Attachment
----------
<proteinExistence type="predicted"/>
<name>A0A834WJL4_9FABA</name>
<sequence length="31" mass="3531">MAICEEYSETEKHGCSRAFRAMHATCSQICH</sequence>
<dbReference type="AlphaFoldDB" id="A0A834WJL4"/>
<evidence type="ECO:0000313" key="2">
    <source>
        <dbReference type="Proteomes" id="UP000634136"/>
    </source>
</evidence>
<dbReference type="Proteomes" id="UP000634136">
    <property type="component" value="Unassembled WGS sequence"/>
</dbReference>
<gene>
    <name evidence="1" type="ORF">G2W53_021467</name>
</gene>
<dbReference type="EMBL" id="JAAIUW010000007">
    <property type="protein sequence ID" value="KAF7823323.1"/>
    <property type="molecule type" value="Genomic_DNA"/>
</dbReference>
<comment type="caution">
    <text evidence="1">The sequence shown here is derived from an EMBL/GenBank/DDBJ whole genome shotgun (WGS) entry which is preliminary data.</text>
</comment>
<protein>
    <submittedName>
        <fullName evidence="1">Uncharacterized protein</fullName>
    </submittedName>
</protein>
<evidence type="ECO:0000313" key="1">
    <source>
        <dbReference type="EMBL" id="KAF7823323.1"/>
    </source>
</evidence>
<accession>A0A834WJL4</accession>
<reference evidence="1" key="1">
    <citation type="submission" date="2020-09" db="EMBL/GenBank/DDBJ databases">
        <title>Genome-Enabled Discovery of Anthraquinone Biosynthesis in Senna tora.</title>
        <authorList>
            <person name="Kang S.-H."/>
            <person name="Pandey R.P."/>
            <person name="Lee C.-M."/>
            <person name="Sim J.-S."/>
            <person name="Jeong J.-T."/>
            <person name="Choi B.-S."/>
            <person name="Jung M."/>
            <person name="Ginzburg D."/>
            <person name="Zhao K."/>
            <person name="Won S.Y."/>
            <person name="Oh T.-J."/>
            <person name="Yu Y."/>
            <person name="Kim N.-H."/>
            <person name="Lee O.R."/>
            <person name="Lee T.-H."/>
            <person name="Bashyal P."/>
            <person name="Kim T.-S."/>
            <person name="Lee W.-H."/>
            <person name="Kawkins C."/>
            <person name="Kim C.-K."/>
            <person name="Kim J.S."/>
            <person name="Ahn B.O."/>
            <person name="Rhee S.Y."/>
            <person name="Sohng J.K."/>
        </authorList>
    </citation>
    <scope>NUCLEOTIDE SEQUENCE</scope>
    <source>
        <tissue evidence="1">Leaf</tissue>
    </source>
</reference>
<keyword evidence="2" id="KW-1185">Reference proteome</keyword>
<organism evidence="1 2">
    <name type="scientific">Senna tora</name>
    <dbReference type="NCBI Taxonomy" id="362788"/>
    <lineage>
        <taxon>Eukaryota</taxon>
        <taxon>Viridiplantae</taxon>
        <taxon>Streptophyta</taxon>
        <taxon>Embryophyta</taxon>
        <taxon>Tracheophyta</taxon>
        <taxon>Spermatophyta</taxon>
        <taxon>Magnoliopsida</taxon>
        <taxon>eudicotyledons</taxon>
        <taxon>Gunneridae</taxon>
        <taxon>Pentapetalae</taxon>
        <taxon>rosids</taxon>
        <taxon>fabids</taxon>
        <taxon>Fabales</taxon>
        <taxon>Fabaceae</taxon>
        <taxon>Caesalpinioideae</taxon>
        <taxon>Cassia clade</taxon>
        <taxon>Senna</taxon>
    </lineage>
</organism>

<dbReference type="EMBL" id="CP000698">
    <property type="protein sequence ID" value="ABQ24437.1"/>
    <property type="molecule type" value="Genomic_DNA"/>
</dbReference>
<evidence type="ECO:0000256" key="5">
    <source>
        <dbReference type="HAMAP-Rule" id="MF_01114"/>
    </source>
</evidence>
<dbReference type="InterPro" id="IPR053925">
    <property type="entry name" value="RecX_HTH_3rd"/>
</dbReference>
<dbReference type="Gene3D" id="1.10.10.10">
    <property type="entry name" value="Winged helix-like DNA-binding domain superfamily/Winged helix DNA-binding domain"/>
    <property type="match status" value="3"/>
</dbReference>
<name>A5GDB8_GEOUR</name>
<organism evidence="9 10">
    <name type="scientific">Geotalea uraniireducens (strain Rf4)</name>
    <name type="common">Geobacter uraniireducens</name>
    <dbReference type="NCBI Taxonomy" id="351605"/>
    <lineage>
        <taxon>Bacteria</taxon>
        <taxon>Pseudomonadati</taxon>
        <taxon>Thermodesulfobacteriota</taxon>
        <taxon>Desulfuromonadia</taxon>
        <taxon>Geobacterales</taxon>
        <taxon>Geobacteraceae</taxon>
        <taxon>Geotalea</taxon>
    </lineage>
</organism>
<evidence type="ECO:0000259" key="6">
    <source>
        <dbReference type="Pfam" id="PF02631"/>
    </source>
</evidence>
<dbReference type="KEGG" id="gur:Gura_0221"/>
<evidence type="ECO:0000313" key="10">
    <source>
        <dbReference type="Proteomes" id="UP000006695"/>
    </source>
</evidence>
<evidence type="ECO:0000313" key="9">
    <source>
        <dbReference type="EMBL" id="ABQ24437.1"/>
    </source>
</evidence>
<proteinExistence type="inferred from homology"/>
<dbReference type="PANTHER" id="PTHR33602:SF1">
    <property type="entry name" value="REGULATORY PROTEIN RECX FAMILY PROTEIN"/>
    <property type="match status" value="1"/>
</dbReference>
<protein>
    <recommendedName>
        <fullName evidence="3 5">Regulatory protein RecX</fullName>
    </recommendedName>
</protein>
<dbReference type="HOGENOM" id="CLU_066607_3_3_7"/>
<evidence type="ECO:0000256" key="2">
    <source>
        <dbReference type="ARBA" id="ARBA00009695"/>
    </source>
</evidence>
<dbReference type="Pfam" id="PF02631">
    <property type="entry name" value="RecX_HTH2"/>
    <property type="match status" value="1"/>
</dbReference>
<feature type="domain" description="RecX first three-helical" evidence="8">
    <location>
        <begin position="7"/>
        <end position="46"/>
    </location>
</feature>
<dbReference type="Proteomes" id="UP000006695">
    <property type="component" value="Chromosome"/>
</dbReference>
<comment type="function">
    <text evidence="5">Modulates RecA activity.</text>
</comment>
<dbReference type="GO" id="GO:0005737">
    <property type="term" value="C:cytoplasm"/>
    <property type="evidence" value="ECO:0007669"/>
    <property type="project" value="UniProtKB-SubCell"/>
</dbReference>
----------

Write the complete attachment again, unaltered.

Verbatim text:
<proteinExistence type="predicted"/>
<name>A0A834WJL4_9FABA</name>
<sequence length="31" mass="3531">MAICEEYSETEKHGCSRAFRAMHATCSQICH</sequence>
<dbReference type="AlphaFoldDB" id="A0A834WJL4"/>
<evidence type="ECO:0000313" key="2">
    <source>
        <dbReference type="Proteomes" id="UP000634136"/>
    </source>
</evidence>
<dbReference type="Proteomes" id="UP000634136">
    <property type="component" value="Unassembled WGS sequence"/>
</dbReference>
<gene>
    <name evidence="1" type="ORF">G2W53_021467</name>
</gene>
<dbReference type="EMBL" id="JAAIUW010000007">
    <property type="protein sequence ID" value="KAF7823323.1"/>
    <property type="molecule type" value="Genomic_DNA"/>
</dbReference>
<comment type="caution">
    <text evidence="1">The sequence shown here is derived from an EMBL/GenBank/DDBJ whole genome shotgun (WGS) entry which is preliminary data.</text>
</comment>
<protein>
    <submittedName>
        <fullName evidence="1">Uncharacterized protein</fullName>
    </submittedName>
</protein>
<evidence type="ECO:0000313" key="1">
    <source>
        <dbReference type="EMBL" id="KAF7823323.1"/>
    </source>
</evidence>
<accession>A0A834WJL4</accession>
<reference evidence="1" key="1">
    <citation type="submission" date="2020-09" db="EMBL/GenBank/DDBJ databases">
        <title>Genome-Enabled Discovery of Anthraquinone Biosynthesis in Senna tora.</title>
        <authorList>
            <person name="Kang S.-H."/>
            <person name="Pandey R.P."/>
            <person name="Lee C.-M."/>
            <person name="Sim J.-S."/>
            <person name="Jeong J.-T."/>
            <person name="Choi B.-S."/>
            <person name="Jung M."/>
            <person name="Ginzburg D."/>
            <person name="Zhao K."/>
            <person name="Won S.Y."/>
            <person name="Oh T.-J."/>
            <person name="Yu Y."/>
            <person name="Kim N.-H."/>
            <person name="Lee O.R."/>
            <person name="Lee T.-H."/>
            <person name="Bashyal P."/>
            <person name="Kim T.-S."/>
            <person name="Lee W.-H."/>
            <person name="Kawkins C."/>
            <person name="Kim C.-K."/>
            <person name="Kim J.S."/>
            <person name="Ahn B.O."/>
            <person name="Rhee S.Y."/>
            <person name="Sohng J.K."/>
        </authorList>
    </citation>
    <scope>NUCLEOTIDE SEQUENCE</scope>
    <source>
        <tissue evidence="1">Leaf</tissue>
    </source>
</reference>
<keyword evidence="2" id="KW-1185">Reference proteome</keyword>
<organism evidence="1 2">
    <name type="scientific">Senna tora</name>
    <dbReference type="NCBI Taxonomy" id="362788"/>
    <lineage>
        <taxon>Eukaryota</taxon>
        <taxon>Viridiplantae</taxon>
        <taxon>Streptophyta</taxon>
        <taxon>Embryophyta</taxon>
        <taxon>Tracheophyta</taxon>
        <taxon>Spermatophyta</taxon>
        <taxon>Magnoliopsida</taxon>
        <taxon>eudicotyledons</taxon>
        <taxon>Gunneridae</taxon>
        <taxon>Pentapetalae</taxon>
        <taxon>rosids</taxon>
        <taxon>fabids</taxon>
        <taxon>Fabales</taxon>
        <taxon>Fabaceae</taxon>
        <taxon>Caesalpinioideae</taxon>
        <taxon>Cassia clade</taxon>
        <taxon>Senna</taxon>
    </lineage>
</organism>

<dbReference type="EMBL" id="CP000698">
    <property type="protein sequence ID" value="ABQ24437.1"/>
    <property type="molecule type" value="Genomic_DNA"/>
</dbReference>
<evidence type="ECO:0000256" key="5">
    <source>
        <dbReference type="HAMAP-Rule" id="MF_01114"/>
    </source>
</evidence>
<dbReference type="InterPro" id="IPR053925">
    <property type="entry name" value="RecX_HTH_3rd"/>
</dbReference>
<dbReference type="Gene3D" id="1.10.10.10">
    <property type="entry name" value="Winged helix-like DNA-binding domain superfamily/Winged helix DNA-binding domain"/>
    <property type="match status" value="3"/>
</dbReference>
<name>A5GDB8_GEOUR</name>
<organism evidence="9 10">
    <name type="scientific">Geotalea uraniireducens (strain Rf4)</name>
    <name type="common">Geobacter uraniireducens</name>
    <dbReference type="NCBI Taxonomy" id="351605"/>
    <lineage>
        <taxon>Bacteria</taxon>
        <taxon>Pseudomonadati</taxon>
        <taxon>Thermodesulfobacteriota</taxon>
        <taxon>Desulfuromonadia</taxon>
        <taxon>Geobacterales</taxon>
        <taxon>Geobacteraceae</taxon>
        <taxon>Geotalea</taxon>
    </lineage>
</organism>
<evidence type="ECO:0000259" key="6">
    <source>
        <dbReference type="Pfam" id="PF02631"/>
    </source>
</evidence>
<dbReference type="KEGG" id="gur:Gura_0221"/>
<evidence type="ECO:0000313" key="10">
    <source>
        <dbReference type="Proteomes" id="UP000006695"/>
    </source>
</evidence>
<evidence type="ECO:0000313" key="9">
    <source>
        <dbReference type="EMBL" id="ABQ24437.1"/>
    </source>
</evidence>
<proteinExistence type="inferred from homology"/>
<dbReference type="PANTHER" id="PTHR33602:SF1">
    <property type="entry name" value="REGULATORY PROTEIN RECX FAMILY PROTEIN"/>
    <property type="match status" value="1"/>
</dbReference>
<protein>
    <recommendedName>
        <fullName evidence="3 5">Regulatory protein RecX</fullName>
    </recommendedName>
</protein>
<dbReference type="HOGENOM" id="CLU_066607_3_3_7"/>
<evidence type="ECO:0000256" key="2">
    <source>
        <dbReference type="ARBA" id="ARBA00009695"/>
    </source>
</evidence>
<dbReference type="Pfam" id="PF02631">
    <property type="entry name" value="RecX_HTH2"/>
    <property type="match status" value="1"/>
</dbReference>
<feature type="domain" description="RecX first three-helical" evidence="8">
    <location>
        <begin position="7"/>
        <end position="46"/>
    </location>
</feature>
<dbReference type="Proteomes" id="UP000006695">
    <property type="component" value="Chromosome"/>
</dbReference>
<comment type="function">
    <text evidence="5">Modulates RecA activity.</text>
</comment>
<dbReference type="GO" id="GO:0005737">
    <property type="term" value="C:cytoplasm"/>
    <property type="evidence" value="ECO:0007669"/>
    <property type="project" value="UniProtKB-SubCell"/>
</dbReference>